Updated: February 2, 2021 10:52:57 am
LIKE MANY other small and medium entrepreneurs in India, 32-year-old Vignesh Kumar raised funds for his Tirupur-based small textile venture from gold loans. When he started his small textile unit in 2016, his assets were his five years of experience at a garment factory, a degree in B.Sc Apparel and Fashion Technology and a capital of Rs 2 lakh. His business saw many ups and downs since then, before it crashed — three months ago.
What is left with him is a debt of around Rs 8 lakh, on which he pays interest. He had to vacate the building he took on rent. Most of the 30 workers dependent on his business returned to their villages or found odd-jobs to survive. And a few are still roaming around in Tirupur, dejected and drunk.
The Budget Connection
The Finance Minister has announced a new scheme — Mega Investment Textiles Parks (MITRA), which will offer plug and play facilities to companies. It will help generate jobs and create global champions from India.
But Kumar says he is optimistic. He does not want to blame anyone or anything. The turbulence that hit his business, one after another, affected most industrial clusters across the country — demonetisation, GST, and, as businesses were limping back to normal, the pandemic.
When Kumar started his unit, he was largely dependent on export surplus fabric to make womenwear: t-shirts. After production, he would sell them to wholesale dealers in Chennai or auction them at the local market.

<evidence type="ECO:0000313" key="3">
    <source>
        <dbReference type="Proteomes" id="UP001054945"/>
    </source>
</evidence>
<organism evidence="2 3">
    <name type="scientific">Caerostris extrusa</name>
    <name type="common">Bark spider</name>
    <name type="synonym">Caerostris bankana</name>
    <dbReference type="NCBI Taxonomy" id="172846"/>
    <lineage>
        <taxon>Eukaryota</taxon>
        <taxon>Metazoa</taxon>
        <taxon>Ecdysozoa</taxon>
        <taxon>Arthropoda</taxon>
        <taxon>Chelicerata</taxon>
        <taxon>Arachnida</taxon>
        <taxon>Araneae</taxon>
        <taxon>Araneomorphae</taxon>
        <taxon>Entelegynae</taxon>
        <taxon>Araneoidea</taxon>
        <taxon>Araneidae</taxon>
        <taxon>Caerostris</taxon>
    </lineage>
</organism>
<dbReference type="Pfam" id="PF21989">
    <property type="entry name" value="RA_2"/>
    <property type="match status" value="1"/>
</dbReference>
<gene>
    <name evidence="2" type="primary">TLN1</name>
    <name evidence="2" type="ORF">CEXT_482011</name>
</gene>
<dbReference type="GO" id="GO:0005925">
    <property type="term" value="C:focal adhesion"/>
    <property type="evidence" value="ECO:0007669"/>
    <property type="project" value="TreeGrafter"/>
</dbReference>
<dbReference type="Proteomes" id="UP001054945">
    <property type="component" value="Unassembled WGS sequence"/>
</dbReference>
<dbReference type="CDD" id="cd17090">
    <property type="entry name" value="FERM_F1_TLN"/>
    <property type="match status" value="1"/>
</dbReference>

“My investment was Rs 2 lakh and there were times when we used to produce up to 1,500 T-shirts a week with three workers,” he says. The three were Kumar himself, his wife and a cutting master he hired.
After demonetisation ravaged businesses, towards the end of 2017, he started focusing on school uniforms — the first order came from a Chennai school. “It was worth Rs 3.5 lakh for shorts, t-shirts, socks and belts for about 600 students. It was a great reprieve,” he says.
In 2018, he got orders from two more schools, business worth around Rs 7 lakh. In 2019, two more schools came in. When the pandemic struck last year, they were finalising orders from four more schools. “Price was quoted, deal was sealed but… Our turnover this year would have been Rs 30 lakh.”
Except a few big players with full-fledged production units, most Tirupur units run on a chain system in which a product travels through different independent units before returning to the producer. Kumar had three cutting masters who would cut clothes. It would then go to other units in the neighbourhood, each dedicated for specific work – stitching, collar, cuff, button, quality check before ironing and packing. This chain suffered when the pandemic struck.
Closure of Kumar’s unit alone directly affected jobs of about 30 workers in different units, each dependent on three or four producers like him. According to him, some who lost jobs returned to their villages, mostly Thanjavur, an area that forced many farmers to travel to Chennai, Coimbatore and Tirupur as migrant workers following a severe drought and demonetisation in 2016-17.
Kumar is not sure when to restart business, if ever. “There are many schemes, loans, so many announcements from governments… None helps when you need money. Most of the businesses like ours survive on loans against jewellery or pledging land documents in our private circles. When banks reject our requests, it is this money we borrow on mutual trust that keeps us alive,” he says.
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